• Identify how to assess clients for horticultural therapy interventions. 
  • Work with treatment teams to develop horticultural therapy program goals and objectives to meet the assessed needs of clients. 
  • Plan and implement horticultural therapy sessions for various populations and medical conditions.
  • Describe the professional registration process and understand the importance of participating in professional healthcare associations. 
  • Document client progress in horticultural therapy programs. 
  • Discuss the importance of research and demonstrate skills to conduct research related to measuring the impact of horticultural therapy programs.

Featured Courses

The Horticulture Therapy Certificate program consists of the following three online courses and a one-week residential session: 

PLSC 411: Introduction to Horticultural Therapy

This course provides an introduction of the horticultural therapy profession. Students will develop a basic understanding of the history of the horticultural therapy profession. This course includes additional topics such as populations served and the different environments in which horticultural therapy can take place. This online course will consist of one synchronous and two asynchronous class sessions per week. The course will be completed in 7 weeks. 

PLSC 412: Horticultural Therapy Programming & Techniques

This course provides an in-depth review of horticultural therapy programming and techniques. Students will be able to describe the program planning process and different techniques that can be utilized when implementing programs for a variety of audiences. This online course will consist of one synchronous and two asynchronous class sessions per week. The course will be completed in 7 weeks.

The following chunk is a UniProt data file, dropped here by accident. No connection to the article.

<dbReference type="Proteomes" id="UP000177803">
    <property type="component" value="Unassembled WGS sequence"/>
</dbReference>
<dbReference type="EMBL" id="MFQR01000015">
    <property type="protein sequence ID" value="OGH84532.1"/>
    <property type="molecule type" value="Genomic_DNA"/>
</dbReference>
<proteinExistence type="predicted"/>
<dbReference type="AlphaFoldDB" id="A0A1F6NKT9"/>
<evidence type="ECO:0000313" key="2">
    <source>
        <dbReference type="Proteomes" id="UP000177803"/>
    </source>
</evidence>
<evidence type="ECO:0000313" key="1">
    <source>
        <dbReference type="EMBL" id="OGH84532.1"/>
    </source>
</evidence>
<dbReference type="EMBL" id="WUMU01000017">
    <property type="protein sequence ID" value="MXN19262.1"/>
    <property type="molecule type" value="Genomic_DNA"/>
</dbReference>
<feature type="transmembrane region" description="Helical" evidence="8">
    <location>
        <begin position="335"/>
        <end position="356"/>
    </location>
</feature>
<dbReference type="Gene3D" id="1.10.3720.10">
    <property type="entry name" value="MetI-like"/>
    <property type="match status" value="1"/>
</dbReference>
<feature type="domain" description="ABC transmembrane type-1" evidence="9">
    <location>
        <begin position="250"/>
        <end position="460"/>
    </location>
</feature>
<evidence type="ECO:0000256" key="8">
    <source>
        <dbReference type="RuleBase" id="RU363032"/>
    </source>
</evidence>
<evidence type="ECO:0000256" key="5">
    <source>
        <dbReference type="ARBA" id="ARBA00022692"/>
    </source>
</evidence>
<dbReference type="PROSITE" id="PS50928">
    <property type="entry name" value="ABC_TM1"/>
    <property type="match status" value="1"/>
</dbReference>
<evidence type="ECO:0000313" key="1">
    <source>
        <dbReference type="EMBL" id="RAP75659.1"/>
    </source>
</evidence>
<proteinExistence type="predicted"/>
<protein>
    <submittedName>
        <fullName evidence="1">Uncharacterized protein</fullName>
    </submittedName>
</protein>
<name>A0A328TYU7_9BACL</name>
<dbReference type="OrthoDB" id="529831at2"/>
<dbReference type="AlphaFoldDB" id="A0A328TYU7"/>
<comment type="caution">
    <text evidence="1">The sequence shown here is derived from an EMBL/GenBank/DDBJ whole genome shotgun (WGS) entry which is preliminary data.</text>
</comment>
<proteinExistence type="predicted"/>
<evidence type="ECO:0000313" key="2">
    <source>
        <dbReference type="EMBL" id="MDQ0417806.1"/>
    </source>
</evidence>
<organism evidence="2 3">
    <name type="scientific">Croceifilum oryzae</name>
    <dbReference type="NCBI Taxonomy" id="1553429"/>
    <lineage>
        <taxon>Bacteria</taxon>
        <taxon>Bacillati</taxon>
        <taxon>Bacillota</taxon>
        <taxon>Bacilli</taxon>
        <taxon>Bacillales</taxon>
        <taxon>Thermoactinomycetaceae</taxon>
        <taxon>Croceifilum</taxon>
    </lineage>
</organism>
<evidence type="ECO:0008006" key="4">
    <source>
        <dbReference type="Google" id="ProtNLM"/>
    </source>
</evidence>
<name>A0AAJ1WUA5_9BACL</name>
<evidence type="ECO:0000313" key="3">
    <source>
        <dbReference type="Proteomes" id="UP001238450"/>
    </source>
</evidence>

PLSC 413: Horticultural Therapy Program Management

This course provides an in-depth review of program management. Students will understand the importance of budgeting, marketing and other key components to running successful horticultural therapy programs. Students will also explore risk management and develop a risk management plan for horticultural therapy programs. The online portion of this course will take part over six weeks with two weekly sessions totaling three hours per week. A five-day residential period will be held on week seven at the University of Tennessee in Knoxville, TN.  

three male students looking at horticulture together

Horticulture Therapy Enhances Lives

Horticultural therapy is a long-standing therapeutic tool for vocational training, physical rehabilitation, and improvement of cognitive abilities. The UT Garden’s Horticultural Therapy Program was created in 2012, by Derrick Stowell, who received the 2022 American Horticultural Society’s Horticultural Therapy Award. 

online professor derrick stowell smiling outside with blue glasses

Horticultural therapy is an important intervention to help improve health and well-being. The pandemic has helped to spark a renewed interest in the use of horticultural therapy. 

–Derrick Stowell, adjunct assistant professor and education and horticultural therapy program administrator